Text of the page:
Johnny Canuck is a Canadian cartoon hero and superhero that was created as a political cartoon in 1869 and was later re-invented, most notably as a Second World War action hero in 1942. The Vancouver Canucks, a professional ice hockey team in the National Hockey League (NHL), currently use a lumberjack rendition of Johnny Canuck as one of their team logos.
Johnny Canuck is a fictional lumberjack and a national personification of Canada. He first appeared in early political cartoons dating to 1869 where he was portrayed as a younger cousin of the United States' Uncle Sam and Britain's John Bull. Dressed as a habitant, farmer, logger, rancher or soldier, he was characterized as wholesome and simple-minded and was often depicted resisting the bullying of John Bull or Uncle Sam. He appeared regularly in editorial cartoons for 30 years before declining in usage in the early twentieth century.
Comic book hero
The character re-emerged during World War II in the February 1942 issue of Bell Features' Dime Comics #1. Cartoonist Leo Bachle created the character as a teenager, apparently on a challenge from a Bell executive. Initially, Johnny Canuck had no superpowers. Johnny Canuck's cartoon exploits helped Canada fight against Nazism. Like Captain America, he met Adolf Hitler and almost single-handedly ended the war.
The use of such stock figures diminished in popularity after World War II. However, in 1975, a new comic book character, Captain Canuck, emerged. Created by Richard Comely (who at the time was unaware of the earlier Johnny Canuck character), Captain Canuck was a costumed superhero rather than just a hero, and he wore red and white tights and bore a red maple leaf emblazoned on the forehead of his mask.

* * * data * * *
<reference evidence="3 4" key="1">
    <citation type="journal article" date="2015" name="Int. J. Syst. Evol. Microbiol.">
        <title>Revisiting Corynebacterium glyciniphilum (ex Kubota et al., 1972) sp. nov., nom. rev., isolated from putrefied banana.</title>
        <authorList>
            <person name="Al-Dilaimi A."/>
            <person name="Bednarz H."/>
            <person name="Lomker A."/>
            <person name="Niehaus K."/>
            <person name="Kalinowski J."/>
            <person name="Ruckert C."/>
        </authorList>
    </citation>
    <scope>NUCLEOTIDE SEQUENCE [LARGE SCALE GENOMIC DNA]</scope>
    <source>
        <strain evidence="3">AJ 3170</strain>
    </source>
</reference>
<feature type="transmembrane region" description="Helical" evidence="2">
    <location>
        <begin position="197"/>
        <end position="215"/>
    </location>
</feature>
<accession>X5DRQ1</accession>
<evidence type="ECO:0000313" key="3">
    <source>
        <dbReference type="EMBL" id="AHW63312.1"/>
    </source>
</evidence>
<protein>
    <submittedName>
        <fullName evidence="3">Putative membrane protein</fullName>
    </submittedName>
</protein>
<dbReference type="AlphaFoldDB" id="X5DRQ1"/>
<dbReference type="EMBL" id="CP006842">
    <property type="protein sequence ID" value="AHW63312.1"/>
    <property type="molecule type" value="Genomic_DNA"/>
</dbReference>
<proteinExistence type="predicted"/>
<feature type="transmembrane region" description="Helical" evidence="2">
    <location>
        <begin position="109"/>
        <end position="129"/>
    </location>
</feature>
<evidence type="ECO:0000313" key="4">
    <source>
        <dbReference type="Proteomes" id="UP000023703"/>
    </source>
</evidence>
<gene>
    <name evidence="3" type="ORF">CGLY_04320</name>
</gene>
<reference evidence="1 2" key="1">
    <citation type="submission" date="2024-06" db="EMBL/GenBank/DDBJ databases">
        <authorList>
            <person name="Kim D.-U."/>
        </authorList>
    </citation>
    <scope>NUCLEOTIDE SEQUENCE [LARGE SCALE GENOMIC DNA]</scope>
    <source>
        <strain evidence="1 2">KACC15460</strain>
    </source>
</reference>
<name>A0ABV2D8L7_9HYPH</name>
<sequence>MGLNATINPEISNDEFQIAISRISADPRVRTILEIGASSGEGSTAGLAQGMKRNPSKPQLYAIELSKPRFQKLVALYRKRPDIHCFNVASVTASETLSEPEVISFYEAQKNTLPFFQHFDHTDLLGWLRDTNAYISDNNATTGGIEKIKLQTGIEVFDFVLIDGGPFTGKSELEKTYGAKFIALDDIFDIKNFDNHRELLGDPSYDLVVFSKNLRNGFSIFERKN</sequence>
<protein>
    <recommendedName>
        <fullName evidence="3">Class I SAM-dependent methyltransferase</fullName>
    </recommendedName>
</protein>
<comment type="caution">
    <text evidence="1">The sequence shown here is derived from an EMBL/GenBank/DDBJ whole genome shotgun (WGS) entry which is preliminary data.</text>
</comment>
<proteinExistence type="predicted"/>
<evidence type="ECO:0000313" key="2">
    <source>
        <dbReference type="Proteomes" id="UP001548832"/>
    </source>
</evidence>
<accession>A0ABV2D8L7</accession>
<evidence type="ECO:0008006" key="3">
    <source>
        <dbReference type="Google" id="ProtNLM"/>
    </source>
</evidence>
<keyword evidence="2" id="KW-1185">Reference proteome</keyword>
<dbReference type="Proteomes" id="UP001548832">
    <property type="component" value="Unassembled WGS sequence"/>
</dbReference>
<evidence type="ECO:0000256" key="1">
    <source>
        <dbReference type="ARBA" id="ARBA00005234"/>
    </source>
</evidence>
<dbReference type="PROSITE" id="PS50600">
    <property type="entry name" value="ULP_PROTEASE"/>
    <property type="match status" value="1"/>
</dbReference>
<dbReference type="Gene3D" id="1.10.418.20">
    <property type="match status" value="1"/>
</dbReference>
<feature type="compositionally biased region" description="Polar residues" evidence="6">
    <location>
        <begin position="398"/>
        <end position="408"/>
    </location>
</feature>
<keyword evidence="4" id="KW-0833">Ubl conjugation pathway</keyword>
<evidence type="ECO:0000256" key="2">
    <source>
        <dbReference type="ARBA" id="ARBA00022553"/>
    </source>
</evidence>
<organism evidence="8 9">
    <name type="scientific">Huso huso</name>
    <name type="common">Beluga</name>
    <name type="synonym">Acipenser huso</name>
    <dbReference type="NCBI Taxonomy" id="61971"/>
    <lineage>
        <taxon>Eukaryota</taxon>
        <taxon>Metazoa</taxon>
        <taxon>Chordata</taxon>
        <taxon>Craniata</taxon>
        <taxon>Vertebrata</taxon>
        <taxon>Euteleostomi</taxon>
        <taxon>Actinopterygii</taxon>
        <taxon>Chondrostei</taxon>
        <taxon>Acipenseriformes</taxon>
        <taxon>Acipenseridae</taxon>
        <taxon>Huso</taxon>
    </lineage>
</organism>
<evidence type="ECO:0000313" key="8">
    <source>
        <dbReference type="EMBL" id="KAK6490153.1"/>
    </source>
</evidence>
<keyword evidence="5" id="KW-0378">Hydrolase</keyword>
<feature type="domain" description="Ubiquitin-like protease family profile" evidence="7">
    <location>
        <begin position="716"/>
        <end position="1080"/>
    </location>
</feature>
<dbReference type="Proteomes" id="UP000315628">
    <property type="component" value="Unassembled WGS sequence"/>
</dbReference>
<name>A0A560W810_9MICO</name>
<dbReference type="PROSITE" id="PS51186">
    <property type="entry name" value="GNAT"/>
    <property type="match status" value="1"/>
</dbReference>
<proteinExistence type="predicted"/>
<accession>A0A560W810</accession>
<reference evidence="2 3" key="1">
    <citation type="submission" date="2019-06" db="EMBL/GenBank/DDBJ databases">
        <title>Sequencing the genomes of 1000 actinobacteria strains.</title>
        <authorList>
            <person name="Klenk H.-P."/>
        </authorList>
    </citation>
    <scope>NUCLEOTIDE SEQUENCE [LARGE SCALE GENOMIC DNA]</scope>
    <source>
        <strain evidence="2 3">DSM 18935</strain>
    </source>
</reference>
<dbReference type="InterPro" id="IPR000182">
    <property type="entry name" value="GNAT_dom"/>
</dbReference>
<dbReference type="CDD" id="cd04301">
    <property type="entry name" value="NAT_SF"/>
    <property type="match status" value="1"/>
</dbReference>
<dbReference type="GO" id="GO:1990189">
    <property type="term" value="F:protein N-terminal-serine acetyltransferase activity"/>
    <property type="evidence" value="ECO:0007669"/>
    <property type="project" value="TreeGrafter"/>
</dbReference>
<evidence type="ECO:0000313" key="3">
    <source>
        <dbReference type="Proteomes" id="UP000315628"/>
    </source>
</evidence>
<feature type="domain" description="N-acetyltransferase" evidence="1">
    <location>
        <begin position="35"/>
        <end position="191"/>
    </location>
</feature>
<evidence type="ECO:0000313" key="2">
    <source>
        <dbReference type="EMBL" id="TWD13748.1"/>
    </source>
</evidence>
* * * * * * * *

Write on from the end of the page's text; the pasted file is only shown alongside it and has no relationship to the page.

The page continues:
In 1995, Canada Post issued a series of Canadian postage stamps celebrating Canada’s comic-book superheroes. Johnny Canuck is depicted as he appeared in the comic books, dressed in flight jacket, goggles, leather headgear and boots. Johnny Canuck is linked to a tradition of stalwart, honest, upstanding Canadian heroes.
Ty Templeton and Moonstone Books are currently planning to resurrect the character in a comic originally called Johnny Canuck and the Guardians of the Northern Lights and then re-titled The Northern Guard which is scheduled for release in November 2010.
In the mid-20th century, the Vancouver Canucks, a major professional ice hockey team of the Pacific Coast Hockey League and later Western Hockey League, used a lumberjack rendition of Johnny Canuck as their logo. When the Canucks moved to the National Hockey League in 1970, they discontinued the Johnny Canuck logo in favour of the "Stick-in-Rink" logo.
In 2006, a vintage-inspired goaltender mask worn by Canucks goaltender Roberto Luongo once again featured Johnny Canuck. In the 2007 off-season, it was announced that the Canucks were designing a new uniform and it was speculated among fans and media that Johnny Canuck would officially return as a logo in some capacity. Although the character was ultimately not included, the following season, in 2007–08, Luongo's new mask once again featured Johnny Canuck, but more prominently than his previous design. Then, beginning in 2008–09, the Canucks reintroduced their retro Johnny Canuck WHL logo as a decal worn on their third helmets, as well as a stylized version of – Johnny Canuck's face overtop a "V" – as a shoulder patch on their third jersey.
- Bachle, Leo (2015). Richey, Rachel, ed. Johnny Canuck. Foreword by Seth; Leo Bachle biography by Robert Pincombe; other stories by André Kulbach and Paul Dak. Toronto: Comic Syrup Press. ISBN 978-0-9940547-0-8.
- "Canucks History". Vancouver Canucks. Retrieved 2010-03-25.
- Mitchell Brown. "We Stand On Guard For Thee: Canada's Comic-Book Heroes, IX. The Stamps". Archived from the original on 2006-02-18.
- "Retro colours on a new jersey". Nanimo Daily News. 2007-08-01. Retrieved 2010-03-25.
- "New Canucks uniforms". Calgary Herald. 2007-08-02. Retrieved 2010-03-25.
- "McIver sent down to Moose". Nanaimo Daily News. Retrieved 2010-03-25.
- "Vancouver Canucks unveil new third jersey". Georgia Straight. 2008-11-14. Retrieved 2010-03-25.
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